By ELENA EBERWEIN
SPECIAL TO EASTBOSTON.COM
As East Boston faces urgent issues such as the lack of affordable housing, equity in education, and climate change, the two leading Boston City Council candidates Gabriela Coletta and Tania Del Rio are stepping up to address how they will balance the needs of District 1. The race for the District 1 seat on the city council began after Lydia Edwards was elected to the state senate in January.
District 1 encompasses East Boston, Charlestown, and the North End; these are three neighborhoods with varying populations and needs.
In talking about neighborhood issues and finding solutions, both candidates stressed the importance of the inclusion of every voice.
As the former Chief of Staff for City Councilor Lydia Edwards, Coletta is familiar with the district’s demographics. She says, “In order to balance, you need to be proactive and intentional with who you’re reaching out to and how to set the table.”
A 2020 Boston Planning and Development Agency report showed that children under 18 make up approximately 20 percent of the populations in Charlestown and East Boston, much higher than the North End. While the North End population is primarily young adults. The neighborhoods vary when it comes to diversity with 49.5 percent of the East Boston population being foreign born, versus 15 percent in Charlestown and 13 percent in the North End.
Coletta said one solution to prioritizing the needs of these populations would be to bring in community organizations and nonprofits based on specific social policy. As an example, she said, “I can’t presume to know what it’s like to be undocumented. I need to bring that perspective in and am fighting for them.”
Del Rio said that while the three communities do have different needs, they all are also facing similar challenges when it comes to development and climate change. She says, “I think it all has to start with a leadership style that prioritizes listening.”
Since the three neighborhoods are divided by Boston Harbor, Del Rio says, “The connectivity isn’t what it should be.”
Del Rio says she sees Boston Harbor not as something that should separate the communities in the district, but as an opportunity to unite all three neighborhoods. She said expanded ferry access could help link the neighborhoods by providing residents with an alternative mode of transport. This could also reduce traffic through the tunnels, helping ease the burden of emissions from vehicle congestion.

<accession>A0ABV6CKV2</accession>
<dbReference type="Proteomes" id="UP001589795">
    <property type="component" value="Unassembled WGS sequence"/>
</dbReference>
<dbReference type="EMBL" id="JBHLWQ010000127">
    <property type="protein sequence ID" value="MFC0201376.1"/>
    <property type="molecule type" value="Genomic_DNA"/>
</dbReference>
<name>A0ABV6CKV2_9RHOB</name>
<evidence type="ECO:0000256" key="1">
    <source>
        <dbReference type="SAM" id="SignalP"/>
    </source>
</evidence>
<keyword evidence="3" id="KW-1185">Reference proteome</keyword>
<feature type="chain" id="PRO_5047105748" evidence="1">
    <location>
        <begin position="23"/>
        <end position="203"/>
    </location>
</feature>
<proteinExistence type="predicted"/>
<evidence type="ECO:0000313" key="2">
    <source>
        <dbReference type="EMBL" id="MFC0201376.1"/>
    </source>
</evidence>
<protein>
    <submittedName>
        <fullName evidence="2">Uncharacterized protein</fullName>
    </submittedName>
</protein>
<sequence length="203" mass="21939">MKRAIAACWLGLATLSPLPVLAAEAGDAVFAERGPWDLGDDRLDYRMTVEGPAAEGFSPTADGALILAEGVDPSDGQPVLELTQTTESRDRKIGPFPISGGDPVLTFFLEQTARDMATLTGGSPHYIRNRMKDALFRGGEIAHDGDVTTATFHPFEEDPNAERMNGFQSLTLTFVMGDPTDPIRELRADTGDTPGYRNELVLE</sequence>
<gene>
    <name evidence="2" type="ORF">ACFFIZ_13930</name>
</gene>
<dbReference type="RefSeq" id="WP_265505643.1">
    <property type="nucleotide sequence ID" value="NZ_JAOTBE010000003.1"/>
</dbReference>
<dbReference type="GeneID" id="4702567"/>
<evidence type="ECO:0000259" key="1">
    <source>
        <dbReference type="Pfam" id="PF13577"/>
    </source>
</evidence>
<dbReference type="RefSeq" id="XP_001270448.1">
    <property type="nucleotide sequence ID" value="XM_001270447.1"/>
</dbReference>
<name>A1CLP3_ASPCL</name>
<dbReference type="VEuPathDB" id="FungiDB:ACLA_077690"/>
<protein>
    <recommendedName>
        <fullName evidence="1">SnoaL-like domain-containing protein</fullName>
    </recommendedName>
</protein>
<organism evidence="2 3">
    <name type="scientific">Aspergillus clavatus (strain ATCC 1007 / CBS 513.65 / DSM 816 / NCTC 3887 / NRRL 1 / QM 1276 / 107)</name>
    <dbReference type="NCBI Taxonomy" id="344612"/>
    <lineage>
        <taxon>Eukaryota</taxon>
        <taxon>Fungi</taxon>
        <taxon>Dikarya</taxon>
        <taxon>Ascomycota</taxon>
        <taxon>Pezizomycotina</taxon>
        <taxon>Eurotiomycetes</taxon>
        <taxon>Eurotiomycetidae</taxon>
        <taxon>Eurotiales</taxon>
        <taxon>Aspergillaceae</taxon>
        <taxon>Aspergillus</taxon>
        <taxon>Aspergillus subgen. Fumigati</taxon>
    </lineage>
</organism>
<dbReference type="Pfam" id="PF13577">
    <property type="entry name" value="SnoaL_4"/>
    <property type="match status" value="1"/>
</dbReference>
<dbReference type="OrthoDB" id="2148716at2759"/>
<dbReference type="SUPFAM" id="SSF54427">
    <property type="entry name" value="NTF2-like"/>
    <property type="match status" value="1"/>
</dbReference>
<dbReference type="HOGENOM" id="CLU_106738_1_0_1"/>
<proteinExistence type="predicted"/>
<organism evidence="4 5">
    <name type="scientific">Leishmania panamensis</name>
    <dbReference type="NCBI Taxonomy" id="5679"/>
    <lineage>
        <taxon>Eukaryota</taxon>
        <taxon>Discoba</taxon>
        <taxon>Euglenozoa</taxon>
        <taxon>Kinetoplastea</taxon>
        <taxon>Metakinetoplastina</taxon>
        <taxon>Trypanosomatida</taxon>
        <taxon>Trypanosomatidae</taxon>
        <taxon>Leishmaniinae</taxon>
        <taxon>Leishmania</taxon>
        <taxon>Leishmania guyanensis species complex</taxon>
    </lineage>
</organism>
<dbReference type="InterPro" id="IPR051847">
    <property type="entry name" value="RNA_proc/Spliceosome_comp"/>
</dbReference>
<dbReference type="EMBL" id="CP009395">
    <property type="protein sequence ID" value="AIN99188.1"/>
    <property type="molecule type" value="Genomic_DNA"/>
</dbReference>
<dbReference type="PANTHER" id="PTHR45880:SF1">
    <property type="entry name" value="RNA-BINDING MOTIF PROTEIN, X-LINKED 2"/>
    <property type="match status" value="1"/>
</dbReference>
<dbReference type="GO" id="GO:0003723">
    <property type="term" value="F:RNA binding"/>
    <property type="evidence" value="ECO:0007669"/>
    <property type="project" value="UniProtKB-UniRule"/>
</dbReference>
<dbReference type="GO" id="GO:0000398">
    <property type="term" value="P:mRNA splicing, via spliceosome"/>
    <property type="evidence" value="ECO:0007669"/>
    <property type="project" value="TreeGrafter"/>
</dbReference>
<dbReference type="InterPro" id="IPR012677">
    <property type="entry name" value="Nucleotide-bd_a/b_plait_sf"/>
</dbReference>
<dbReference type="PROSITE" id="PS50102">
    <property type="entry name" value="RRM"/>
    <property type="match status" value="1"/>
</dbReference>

Boston has an urgent housing crisis that the next District 1 city councilor will have to face if elected. In East Boston, luxury development has contributed to the displacement of long-time residents as the neighborhood becomes less affordable.
Both candidates hope to push the city to invest in affordable homeownership programs. Speaking from her own experience, Del Rio recalled the purchase of her first home, which is an income-restricted property. She wants to see the number of income-restricted units increase and see programs for down payment assistance rise.
“When people become homeowners they become invested in the community more,” notes Del Rio. At a recent Orient Heights Neighborhood Council meeting, she also discussed potential property tax breaks for residents on a fixed income.
While the rising prices of rent and real estate continue to push residents out of the city, the district faces another urgent issue. Due to climate change, flooding is predicted to displace residents as well. By 2050, Climate Ready Boston predicts sea levels will rise 21 inches. If action is not taken swiftly, nearly 11,000 residents could be displaced by flooding. Coletta says many of those who would be affected by flooding would be low-income residents.
“We are an environmental justice community,” said Del Rio about East Boston. An environmental justice population is defined in Massachusetts by criteria including median household income, the minority population, and the lack of English proficiency in households.
Del Rio notes that East Boston is overburdened by air and noise pollution from Logan International Airport, a highway running through the neighborhood, and a proposed Eversource substation near Eagle Hill by Day Square.